Book Excerpt

"Wild Wings, Wild Heart"

by Elizabeth Lane

Excerpt from "Wild Wings, Wild Heart"

Long Island, New York
June 16, 1911

The wind struck without warning out of a calm summer sky. Sharp gusts buffeted the wings of the fragile biplane, causing the craft to pitch and heel like a stricken dragonfly.

Rafe Garrick cursed as he fought to stabilize his lurching aeroplane. His right hand clutched the lever that raised and lowered the ailerons. His feet shifted frantically on the rudder bar as he wrestled for control of his precious machine.

Blast! He’d checked the weather reports carefully before taking off from the aerodrome at Hempstead Plains. This was to be the last test of his engine prior to next week’s big air meet—he was counting on that event to make all the difference. The sky had been flawless, the day pleasantly warm. There’d been no sign of wind. Not this kind of devil wind, at least.

Two hundred feet below, the waters of Long Island Sound rose and curled. White-winged sailboats rode the cresting waves off Matinecock Point, their wakes trailing foam. Rafe would have to get the aeroplane down at once. But for that he needed solid ground beneath the wheels. The field at Hempstead was too far to fly in this accursed wind. He would have no choice except to head straight for the nearest landfall and pray for a long, smooth stretch of beach.

On his right, the north shore of Long Island extended along the horizon. He should have known better than to fly so far out over water. But the sky had been a deep crystalline blue, the summer breeze a perfumed siren, luring him onward and upward. Drunk on sunlight, he’d surrendered to the call. Now it was time to pay.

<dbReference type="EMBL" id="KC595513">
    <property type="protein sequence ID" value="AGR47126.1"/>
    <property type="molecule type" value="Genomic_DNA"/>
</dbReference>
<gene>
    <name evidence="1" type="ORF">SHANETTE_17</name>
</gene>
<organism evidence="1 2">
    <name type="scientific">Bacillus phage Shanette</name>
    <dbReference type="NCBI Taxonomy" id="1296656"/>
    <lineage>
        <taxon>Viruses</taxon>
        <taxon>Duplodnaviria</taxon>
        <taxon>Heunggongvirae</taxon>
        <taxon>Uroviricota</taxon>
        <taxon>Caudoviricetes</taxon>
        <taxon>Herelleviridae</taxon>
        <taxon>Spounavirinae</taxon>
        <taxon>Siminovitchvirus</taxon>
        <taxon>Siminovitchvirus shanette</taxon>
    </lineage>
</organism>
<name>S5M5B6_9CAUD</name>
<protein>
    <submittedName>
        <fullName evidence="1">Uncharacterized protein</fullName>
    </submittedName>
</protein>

Easing down on the rudder bar he banked the craft sharply to the right and swung it in a wide arc toward the land. Wind clawed at the canvas-covered wings, threatening to rip the varnished fabric from its lightweight wooden frame. The engine coughed, sputtered, died for a breathless instant, then roared to life as Rafe jerked the throttle full out.

Blast! What was wrong with the damned thing? Was it the wind or some vital weakness his inspection had missed?

He had no more time to ponder the question as another gust struck from behind, catching the rear elevator and sending the nose of the aeroplane plummeting toward the waves. Rafe wrenched the stick backward, launching the craft into a steep climb. Easy…easy now, he warned himself as he leveled out. The beach was only a couple of miles. If he kept a cool head he’d be fine.

He’d be bloody fine….

He was whistling “Annie Laurie” between his teeth when the engine started to sputter again.

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